Pennsylvania's lawmakers are headed for their long summer vacation, apparently avoiding any effort to create an independent commission to redraw election lines.
That is a failure of leadership, which has become all too routine in Harrisburg. But there are other bipartisan steps lawmakers could take to improve the state's outmoded election system.
In addition to ending gerrymandering and allowing open primaries, Pennsylvania should adopt a system where all eligible residents vote by mail.
Voting by mail has several benefits: It has been shown to increase participation, especially in off-year elections. It is also cheaper because there is no need for polling places or election workers, let alone the estimated $125 million to upgrade the current voting machines. It is also safe from software hacks that could affect the outcome of elections.
Currently, three states – Colorado, Oregon and Washington – hold all elections by mail. And 37 states allow for early voting with no excuse needed for not being able to vote on Election Day. Pennsylvania allows voters to mail in an absentee ballot with a valid excuse and voters must request a ballot.
In the 2016 general election, Utah conducted voting by mail in 21 counties, while eight counties held traditional voting at polls. The result was a 5 percent to 7 percent increase in turnout in the counties that voted by mail, according to a recent study. A separate study in California found turnout increased by 7.6 percent in special elections but did not increase in presidential or gubernatorial elections.
Anything that could increase voter participation in Pennsylvania is welcome. Turnout for the primary election in May was a paltry 18 percent. In Philadelphia, the turnout was 17 percent.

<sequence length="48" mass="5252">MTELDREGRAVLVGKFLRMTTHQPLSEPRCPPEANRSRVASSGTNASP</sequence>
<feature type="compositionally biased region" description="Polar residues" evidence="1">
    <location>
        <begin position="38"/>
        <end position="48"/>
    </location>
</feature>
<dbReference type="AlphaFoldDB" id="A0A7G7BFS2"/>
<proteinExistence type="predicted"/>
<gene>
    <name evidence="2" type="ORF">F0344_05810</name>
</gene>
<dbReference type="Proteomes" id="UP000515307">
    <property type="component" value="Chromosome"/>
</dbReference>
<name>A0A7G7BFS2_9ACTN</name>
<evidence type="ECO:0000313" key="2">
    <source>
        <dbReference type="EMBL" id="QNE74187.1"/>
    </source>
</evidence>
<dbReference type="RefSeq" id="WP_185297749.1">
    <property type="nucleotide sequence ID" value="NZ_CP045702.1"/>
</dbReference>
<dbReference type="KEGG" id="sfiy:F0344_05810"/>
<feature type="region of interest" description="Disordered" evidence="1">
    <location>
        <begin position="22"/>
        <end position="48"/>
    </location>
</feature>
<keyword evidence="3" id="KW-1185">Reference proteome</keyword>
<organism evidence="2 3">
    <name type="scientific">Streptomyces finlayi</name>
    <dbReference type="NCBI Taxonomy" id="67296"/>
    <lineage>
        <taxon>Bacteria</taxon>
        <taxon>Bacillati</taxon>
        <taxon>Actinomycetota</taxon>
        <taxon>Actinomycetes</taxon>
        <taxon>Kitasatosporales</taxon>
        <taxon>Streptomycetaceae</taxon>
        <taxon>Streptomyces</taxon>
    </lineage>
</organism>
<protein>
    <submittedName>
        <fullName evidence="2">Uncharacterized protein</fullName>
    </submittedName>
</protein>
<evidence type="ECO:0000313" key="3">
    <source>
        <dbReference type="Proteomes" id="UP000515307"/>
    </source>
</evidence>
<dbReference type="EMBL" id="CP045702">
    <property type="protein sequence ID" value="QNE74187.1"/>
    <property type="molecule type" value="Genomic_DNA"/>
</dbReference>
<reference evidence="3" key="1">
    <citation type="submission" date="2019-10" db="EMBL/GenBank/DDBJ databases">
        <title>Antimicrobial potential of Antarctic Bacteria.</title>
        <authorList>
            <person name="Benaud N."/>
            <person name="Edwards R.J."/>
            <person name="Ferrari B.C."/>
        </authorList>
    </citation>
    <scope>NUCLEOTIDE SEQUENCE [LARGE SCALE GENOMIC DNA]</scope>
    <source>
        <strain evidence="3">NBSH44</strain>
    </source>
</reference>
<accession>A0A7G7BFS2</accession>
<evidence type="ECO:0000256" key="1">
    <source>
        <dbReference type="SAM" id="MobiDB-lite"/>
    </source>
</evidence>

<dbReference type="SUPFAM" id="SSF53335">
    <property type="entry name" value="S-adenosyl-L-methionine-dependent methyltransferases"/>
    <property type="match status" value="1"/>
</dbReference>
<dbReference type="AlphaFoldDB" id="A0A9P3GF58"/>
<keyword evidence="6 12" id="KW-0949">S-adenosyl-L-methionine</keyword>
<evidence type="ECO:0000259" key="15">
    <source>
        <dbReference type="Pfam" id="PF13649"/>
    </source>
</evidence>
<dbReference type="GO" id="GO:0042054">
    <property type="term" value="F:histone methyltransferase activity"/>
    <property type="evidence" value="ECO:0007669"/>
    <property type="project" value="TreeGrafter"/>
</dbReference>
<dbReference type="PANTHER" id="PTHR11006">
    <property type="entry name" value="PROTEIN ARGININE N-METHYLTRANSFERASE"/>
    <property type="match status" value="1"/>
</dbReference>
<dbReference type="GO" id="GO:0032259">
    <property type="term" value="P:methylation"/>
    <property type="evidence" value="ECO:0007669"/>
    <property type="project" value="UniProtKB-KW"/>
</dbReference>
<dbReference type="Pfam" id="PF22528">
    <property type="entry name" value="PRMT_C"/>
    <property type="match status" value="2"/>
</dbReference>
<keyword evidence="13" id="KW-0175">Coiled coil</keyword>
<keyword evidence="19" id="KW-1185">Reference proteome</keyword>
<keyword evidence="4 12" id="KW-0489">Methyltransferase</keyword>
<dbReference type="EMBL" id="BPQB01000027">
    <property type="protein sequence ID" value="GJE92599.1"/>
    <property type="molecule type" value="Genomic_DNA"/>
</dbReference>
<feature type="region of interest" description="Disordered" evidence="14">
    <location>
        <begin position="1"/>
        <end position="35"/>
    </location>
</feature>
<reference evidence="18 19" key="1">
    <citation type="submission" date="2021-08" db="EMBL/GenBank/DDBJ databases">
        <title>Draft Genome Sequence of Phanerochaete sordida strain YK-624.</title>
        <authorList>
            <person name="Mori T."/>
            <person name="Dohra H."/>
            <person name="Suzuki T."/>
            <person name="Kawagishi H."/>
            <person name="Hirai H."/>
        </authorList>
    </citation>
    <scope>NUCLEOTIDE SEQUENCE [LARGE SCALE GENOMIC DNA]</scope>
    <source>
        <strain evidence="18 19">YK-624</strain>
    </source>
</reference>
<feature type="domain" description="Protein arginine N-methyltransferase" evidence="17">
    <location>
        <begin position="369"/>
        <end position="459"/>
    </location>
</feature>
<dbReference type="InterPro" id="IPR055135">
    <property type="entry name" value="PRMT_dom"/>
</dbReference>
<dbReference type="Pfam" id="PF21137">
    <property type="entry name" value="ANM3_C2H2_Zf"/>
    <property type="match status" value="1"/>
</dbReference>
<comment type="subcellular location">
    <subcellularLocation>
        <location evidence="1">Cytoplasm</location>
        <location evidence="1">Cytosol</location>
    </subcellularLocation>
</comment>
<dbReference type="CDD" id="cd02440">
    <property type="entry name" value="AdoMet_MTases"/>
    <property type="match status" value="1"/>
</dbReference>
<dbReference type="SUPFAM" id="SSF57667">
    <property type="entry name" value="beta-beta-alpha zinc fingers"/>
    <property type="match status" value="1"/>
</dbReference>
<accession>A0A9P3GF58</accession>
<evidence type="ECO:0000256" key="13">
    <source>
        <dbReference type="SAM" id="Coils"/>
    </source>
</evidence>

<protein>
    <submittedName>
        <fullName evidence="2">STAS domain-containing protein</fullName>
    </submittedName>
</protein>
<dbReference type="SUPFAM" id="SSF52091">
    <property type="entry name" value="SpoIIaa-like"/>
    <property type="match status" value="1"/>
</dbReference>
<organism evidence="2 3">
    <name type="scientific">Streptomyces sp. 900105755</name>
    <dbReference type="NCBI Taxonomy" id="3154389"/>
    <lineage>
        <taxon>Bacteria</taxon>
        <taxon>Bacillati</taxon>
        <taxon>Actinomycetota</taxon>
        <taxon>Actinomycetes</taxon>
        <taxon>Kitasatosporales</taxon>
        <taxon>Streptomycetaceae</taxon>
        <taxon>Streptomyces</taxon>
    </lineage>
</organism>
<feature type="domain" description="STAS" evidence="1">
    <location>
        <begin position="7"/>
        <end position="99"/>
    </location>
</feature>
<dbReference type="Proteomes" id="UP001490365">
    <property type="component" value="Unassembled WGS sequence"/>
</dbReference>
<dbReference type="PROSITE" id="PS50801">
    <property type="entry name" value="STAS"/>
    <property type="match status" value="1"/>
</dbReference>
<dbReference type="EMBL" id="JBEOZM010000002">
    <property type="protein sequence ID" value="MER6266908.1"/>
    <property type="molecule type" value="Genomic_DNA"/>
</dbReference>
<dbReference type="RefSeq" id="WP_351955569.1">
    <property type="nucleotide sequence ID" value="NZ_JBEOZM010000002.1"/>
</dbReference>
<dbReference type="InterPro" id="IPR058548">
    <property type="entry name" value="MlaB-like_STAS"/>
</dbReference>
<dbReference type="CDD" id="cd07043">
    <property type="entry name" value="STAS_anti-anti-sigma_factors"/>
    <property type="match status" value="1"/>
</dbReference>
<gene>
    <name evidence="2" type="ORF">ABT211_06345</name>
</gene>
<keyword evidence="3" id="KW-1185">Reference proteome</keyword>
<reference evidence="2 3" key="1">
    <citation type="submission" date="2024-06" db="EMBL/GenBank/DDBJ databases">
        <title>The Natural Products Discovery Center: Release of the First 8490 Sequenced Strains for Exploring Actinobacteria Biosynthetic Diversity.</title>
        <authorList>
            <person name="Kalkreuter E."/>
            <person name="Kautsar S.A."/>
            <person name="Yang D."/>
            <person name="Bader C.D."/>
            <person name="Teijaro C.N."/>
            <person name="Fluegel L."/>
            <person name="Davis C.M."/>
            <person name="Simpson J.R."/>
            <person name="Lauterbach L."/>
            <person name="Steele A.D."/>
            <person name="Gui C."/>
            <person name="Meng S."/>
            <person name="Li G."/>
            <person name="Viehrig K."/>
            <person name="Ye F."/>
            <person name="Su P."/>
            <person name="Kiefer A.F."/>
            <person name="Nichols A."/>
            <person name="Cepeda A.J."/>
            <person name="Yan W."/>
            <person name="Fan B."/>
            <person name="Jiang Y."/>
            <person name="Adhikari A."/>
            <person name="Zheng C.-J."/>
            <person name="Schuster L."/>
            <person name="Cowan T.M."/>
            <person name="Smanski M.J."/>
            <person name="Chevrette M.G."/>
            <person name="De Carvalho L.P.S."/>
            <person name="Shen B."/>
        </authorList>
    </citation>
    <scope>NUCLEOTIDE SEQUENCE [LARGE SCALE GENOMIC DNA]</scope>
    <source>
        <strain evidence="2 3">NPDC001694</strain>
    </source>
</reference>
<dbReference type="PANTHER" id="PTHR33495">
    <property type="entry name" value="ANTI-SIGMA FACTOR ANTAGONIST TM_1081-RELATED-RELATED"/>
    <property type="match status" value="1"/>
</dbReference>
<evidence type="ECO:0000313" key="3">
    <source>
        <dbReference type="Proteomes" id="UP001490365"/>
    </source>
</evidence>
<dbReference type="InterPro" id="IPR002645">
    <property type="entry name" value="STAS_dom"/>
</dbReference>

Primary elections often have lower turnout. But even for the hotly contested 2016 November election, nearly 40 percent of Pennsylvania voters stayed home.
Most other developed countries have much higher voter turnout, including Sweden (83 percent) and South Korea (80 percent), a Pew Research Center survey shows.
Voting by mail eliminates the hassle of getting to the polls on a workday and standing in line. Being able to vote from home is especially helpful to the elderly, the handicapped, and residents in rural or remote locations who may have to travel a long distance to a poll. (Heck, maybe even City Commissioner Anthony Clark would vote if he could mail in a ballot.)
Anecdotal evidence from residents in states that allow voting by mail say it provides more time to research and contemplate ballot decisions.
There have been efforts to bring Pennsylvania's voting system into the 21st century. State Rep. Rob Matzie (D., Beaver/Allegheny) introduced a bill last year that would give residents the option to vote by mail, arguing it would make voting more accessible and secure.